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  1. #1
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    Post VSync without increased latency

    DOTA 2 includes an experimental feature that allows you to enable vsync with minimal latency. Normally enabling vsync adds another frame of latency causing some inputs to feel delayed. With this new feature the engine will attempt to schedule simulation and rendering to coincide with the start of the new frame on your monitor. It is experimental currently and only available as a console variable. We will add it to the main UI if it is successful for enough users. It requires a PC that can maintain a framerate higher than your refresh rate (usually 60 frames per second or higher).


    To try it, enable VSync in the video options panel. Then open the console and set this variable:

    r_experimental_lag_limiter 1

    You can toggle it on & off to see how it improves your latency.

    To turn it back off use the setting:
    r_experimental_lag_limiter 0


    Please only post feedback about this feature in this thread.

  2. #2
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    I'm running D9EX on a GTX680 on Windows 10. I've been using VSync on for two reasons: I can't stand the tearing and there's a "stuttery feel" when VSync is off, I can't really explain it, but it feels less smoth for some reason.

    I have tested the experimental lag limiter and disabled VSync on the interface. My FPS is usually on the 70-100 range. Screen tearing is completely gone, which is good, and input seems to have a bit less latency than what I'm used to, so it's probably improved in that aspect as well. It still doesn't feel as smooth as it does with VSync on - I have no idea why - so I'm not yet sure I'm going to switch to it from VSync, but I'll keep testing.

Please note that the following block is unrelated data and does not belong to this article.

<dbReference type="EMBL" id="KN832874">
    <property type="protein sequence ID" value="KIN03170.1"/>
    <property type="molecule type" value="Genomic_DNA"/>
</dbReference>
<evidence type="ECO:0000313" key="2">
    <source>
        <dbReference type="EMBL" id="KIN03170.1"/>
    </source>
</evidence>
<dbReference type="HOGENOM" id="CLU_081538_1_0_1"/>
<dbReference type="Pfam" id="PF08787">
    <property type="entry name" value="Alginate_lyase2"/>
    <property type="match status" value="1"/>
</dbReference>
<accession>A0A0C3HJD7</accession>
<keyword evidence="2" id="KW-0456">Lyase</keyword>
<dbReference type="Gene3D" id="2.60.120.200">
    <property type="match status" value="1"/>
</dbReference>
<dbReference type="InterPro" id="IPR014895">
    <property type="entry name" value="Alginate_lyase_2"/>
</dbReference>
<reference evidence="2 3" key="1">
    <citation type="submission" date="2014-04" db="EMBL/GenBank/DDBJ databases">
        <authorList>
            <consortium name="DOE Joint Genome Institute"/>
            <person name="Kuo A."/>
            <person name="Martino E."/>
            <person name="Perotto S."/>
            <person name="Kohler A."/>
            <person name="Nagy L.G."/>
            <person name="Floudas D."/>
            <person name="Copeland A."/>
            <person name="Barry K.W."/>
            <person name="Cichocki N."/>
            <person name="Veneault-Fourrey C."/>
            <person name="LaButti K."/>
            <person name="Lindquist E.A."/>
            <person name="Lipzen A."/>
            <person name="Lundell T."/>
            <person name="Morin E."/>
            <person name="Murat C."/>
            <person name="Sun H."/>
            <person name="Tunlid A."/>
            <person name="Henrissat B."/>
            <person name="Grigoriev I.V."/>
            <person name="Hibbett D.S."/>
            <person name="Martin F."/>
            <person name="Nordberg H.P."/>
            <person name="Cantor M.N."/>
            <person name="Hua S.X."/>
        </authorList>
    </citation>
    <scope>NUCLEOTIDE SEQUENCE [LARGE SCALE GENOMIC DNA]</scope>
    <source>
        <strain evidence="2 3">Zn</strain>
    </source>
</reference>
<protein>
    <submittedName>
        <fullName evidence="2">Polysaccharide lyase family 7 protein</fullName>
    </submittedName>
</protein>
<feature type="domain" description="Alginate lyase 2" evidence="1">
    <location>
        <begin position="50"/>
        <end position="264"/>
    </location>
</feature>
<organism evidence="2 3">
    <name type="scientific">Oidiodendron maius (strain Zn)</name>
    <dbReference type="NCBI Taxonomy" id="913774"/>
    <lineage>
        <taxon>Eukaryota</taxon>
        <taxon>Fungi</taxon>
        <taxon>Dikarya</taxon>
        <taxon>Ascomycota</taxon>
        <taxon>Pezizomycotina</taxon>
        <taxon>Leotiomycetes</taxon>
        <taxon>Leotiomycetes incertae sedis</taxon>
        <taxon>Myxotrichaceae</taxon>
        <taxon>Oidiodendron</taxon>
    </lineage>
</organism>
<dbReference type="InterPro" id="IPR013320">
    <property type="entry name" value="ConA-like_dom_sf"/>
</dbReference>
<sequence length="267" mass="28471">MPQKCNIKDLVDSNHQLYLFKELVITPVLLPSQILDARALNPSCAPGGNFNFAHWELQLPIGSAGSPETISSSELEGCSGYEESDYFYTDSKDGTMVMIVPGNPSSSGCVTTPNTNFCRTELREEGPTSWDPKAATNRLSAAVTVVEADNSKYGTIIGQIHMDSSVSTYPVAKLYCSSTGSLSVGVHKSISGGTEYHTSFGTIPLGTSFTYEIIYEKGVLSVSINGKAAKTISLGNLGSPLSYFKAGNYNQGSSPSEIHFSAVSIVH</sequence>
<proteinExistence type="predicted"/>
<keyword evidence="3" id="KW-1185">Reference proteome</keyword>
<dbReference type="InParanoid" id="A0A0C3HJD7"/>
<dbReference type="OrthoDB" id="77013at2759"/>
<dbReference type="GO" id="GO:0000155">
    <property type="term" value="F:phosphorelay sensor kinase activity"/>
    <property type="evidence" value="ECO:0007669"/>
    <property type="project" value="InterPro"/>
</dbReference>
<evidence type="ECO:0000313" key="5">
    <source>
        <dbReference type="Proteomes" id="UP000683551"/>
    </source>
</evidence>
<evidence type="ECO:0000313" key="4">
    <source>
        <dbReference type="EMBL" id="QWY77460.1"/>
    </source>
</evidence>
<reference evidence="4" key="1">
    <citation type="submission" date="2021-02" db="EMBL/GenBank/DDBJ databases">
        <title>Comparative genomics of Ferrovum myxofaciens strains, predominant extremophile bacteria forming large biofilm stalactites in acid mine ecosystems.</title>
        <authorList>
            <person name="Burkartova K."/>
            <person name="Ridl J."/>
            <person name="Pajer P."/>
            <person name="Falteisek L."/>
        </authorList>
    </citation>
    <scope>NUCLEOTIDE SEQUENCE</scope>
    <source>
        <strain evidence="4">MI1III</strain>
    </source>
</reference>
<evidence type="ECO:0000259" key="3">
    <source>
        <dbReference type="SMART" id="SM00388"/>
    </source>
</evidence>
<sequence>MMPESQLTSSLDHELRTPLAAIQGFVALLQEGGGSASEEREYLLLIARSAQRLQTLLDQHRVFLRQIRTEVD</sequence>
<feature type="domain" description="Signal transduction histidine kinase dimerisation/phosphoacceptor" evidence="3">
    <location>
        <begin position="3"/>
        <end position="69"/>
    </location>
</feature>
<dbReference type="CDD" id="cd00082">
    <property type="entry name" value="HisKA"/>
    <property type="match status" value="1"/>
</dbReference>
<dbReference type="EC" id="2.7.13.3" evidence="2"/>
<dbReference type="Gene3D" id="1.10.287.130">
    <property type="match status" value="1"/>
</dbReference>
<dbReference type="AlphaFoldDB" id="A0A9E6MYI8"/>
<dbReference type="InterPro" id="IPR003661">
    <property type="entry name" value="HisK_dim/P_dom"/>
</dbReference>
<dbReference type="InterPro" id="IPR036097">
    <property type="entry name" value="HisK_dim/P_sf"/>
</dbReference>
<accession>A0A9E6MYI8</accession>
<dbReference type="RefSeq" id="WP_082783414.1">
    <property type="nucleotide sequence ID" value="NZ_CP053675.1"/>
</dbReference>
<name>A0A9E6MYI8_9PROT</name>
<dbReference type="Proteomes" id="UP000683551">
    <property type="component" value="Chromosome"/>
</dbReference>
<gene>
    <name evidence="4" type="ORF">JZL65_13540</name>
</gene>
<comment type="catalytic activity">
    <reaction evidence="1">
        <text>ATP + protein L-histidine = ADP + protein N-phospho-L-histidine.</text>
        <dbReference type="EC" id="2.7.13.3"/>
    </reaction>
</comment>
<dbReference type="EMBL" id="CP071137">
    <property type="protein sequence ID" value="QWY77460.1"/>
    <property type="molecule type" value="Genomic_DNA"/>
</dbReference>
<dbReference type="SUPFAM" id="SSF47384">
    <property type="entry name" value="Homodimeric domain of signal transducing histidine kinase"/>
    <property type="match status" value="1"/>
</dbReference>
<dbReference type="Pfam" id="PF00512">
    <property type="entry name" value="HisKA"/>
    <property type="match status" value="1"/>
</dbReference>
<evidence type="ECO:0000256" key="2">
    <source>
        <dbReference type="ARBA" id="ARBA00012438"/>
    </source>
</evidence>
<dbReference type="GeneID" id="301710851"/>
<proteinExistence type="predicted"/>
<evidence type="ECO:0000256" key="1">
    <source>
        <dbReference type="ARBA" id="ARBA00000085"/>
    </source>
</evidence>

I hope this feedback is useful. Keep up the good work, let me know if you want me to test anything specific.

    Edit: alright, that feedback wasn't good. I thought that the feature would give me VSync features - namely, remove screen tearing - even with VSync off. I tested it further and realized it's supposed to be used with VSync on; guess I misread how the feature works.

    Anyway, I've tested specifically for reduced latency with VSync on and yes, latency is definetely lower. The game has no screen tearing and is smooth as butter, as it always was for me with VSync on, but also has the latency that you get with VSync off.

    In the end, it works really great, actually. I'm keeping it on.
    Last edited by lixoman100; 10-29-2015 at 07:01 PM.

  3. #3
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    How many players having a decent pc can maximize their fps over 60? Not so many

  4. #4
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    Quote Originally Posted by difangu View Post